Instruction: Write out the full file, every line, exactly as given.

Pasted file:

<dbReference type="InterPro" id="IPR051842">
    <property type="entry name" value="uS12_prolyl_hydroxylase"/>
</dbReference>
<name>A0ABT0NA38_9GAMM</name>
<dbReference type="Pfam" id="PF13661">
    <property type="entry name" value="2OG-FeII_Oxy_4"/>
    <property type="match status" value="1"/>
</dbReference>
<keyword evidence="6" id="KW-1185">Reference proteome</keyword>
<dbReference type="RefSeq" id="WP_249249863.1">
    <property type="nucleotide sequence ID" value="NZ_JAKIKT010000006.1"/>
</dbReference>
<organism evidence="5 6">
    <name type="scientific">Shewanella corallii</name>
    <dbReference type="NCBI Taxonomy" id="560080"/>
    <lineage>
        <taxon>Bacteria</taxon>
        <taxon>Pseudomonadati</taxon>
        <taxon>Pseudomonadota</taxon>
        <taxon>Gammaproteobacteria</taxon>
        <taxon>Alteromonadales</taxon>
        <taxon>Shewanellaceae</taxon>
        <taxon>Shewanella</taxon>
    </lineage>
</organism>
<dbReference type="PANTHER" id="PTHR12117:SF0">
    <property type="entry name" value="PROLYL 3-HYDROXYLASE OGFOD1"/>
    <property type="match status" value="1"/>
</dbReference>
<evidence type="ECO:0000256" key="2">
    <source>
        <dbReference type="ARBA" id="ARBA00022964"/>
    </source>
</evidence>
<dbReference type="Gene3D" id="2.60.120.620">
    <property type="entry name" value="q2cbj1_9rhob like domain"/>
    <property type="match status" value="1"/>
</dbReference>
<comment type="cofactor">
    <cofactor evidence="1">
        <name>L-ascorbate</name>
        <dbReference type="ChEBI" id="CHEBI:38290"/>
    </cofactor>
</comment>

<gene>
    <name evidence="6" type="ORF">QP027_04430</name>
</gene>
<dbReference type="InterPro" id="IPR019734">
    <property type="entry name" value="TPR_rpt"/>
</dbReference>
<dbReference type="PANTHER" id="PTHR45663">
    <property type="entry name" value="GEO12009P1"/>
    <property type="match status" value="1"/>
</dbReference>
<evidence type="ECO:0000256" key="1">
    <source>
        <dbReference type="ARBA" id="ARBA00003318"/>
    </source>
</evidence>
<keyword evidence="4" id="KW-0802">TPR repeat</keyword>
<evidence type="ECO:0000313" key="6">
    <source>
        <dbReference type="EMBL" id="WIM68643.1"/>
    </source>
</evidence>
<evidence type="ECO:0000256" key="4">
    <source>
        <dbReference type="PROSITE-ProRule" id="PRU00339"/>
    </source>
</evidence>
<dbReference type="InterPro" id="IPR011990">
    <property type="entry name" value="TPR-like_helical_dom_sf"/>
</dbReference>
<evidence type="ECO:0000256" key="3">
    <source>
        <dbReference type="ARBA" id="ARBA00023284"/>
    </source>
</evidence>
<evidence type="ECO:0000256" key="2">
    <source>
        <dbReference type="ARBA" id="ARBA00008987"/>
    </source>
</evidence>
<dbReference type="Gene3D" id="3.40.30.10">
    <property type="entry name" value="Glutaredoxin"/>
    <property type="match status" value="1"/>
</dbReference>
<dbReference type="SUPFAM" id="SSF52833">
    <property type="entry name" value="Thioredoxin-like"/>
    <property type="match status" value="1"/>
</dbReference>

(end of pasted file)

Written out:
<dbReference type="InterPro" id="IPR051842">
    <property type="entry name" value="uS12_prolyl_hydroxylase"/>
</dbReference>
<name>A0ABT0NA38_9GAMM</name>
<dbReference type="Pfam" id="PF13661">
    <property type="entry name" value="2OG-FeII_Oxy_4"/>
    <property type="match status" value="1"/>
</dbReference>
<keyword evidence="6" id="KW-1185">Reference proteome</keyword>
<dbReference type="RefSeq" id="WP_249249863.1">
    <property type="nucleotide sequence ID" value="NZ_JAKIKT010000006.1"/>
</dbReference>
<organism evidence="5 6">
    <name type="scientific">Shewanella corallii</name>
    <dbReference type="NCBI Taxonomy" id="560080"/>
    <lineage>
        <taxon>Bacteria</taxon>
        <taxon>Pseudomonadati</taxon>
        <taxon>Pseudomonadota</taxon>
        <taxon>Gammaproteobacteria</taxon>
        <taxon>Alteromonadales</taxon>
        <taxon>Shewanellaceae</taxon>
        <taxon>Shewanella</taxon>
    </lineage>
</organism>
<dbReference type="PANTHER" id="PTHR12117:SF0">
    <property type="entry name" value="PROLYL 3-HYDROXYLASE OGFOD1"/>
    <property type="match status" value="1"/>
</dbReference>
<evidence type="ECO:0000256" key="2">
    <source>
        <dbReference type="ARBA" id="ARBA00022964"/>
    </source>
</evidence>
<dbReference type="Gene3D" id="2.60.120.620">
    <property type="entry name" value="q2cbj1_9rhob like domain"/>
    <property type="match status" value="1"/>
</dbReference>
<comment type="cofactor">
    <cofactor evidence="1">
        <name>L-ascorbate</name>
        <dbReference type="ChEBI" id="CHEBI:38290"/>
    </cofactor>
</comment>

<gene>
    <name evidence="6" type="ORF">QP027_04430</name>
</gene>
<dbReference type="InterPro" id="IPR019734">
    <property type="entry name" value="TPR_rpt"/>
</dbReference>
<dbReference type="PANTHER" id="PTHR45663">
    <property type="entry name" value="GEO12009P1"/>
    <property type="match status" value="1"/>
</dbReference>
<evidence type="ECO:0000256" key="1">
    <source>
        <dbReference type="ARBA" id="ARBA00003318"/>
    </source>
</evidence>
<keyword evidence="4" id="KW-0802">TPR repeat</keyword>
<evidence type="ECO:0000313" key="6">
    <source>
        <dbReference type="EMBL" id="WIM68643.1"/>
    </source>
</evidence>
<evidence type="ECO:0000256" key="4">
    <source>
        <dbReference type="PROSITE-ProRule" id="PRU00339"/>
    </source>
</evidence>
<dbReference type="InterPro" id="IPR011990">
    <property type="entry name" value="TPR-like_helical_dom_sf"/>
</dbReference>
<evidence type="ECO:0000256" key="3">
    <source>
        <dbReference type="ARBA" id="ARBA00023284"/>
    </source>
</evidence>
<evidence type="ECO:0000256" key="2">
    <source>
        <dbReference type="ARBA" id="ARBA00008987"/>
    </source>
</evidence>
<dbReference type="Gene3D" id="3.40.30.10">
    <property type="entry name" value="Glutaredoxin"/>
    <property type="match status" value="1"/>
</dbReference>
<dbReference type="SUPFAM" id="SSF52833">
    <property type="entry name" value="Thioredoxin-like"/>
    <property type="match status" value="1"/>
</dbReference>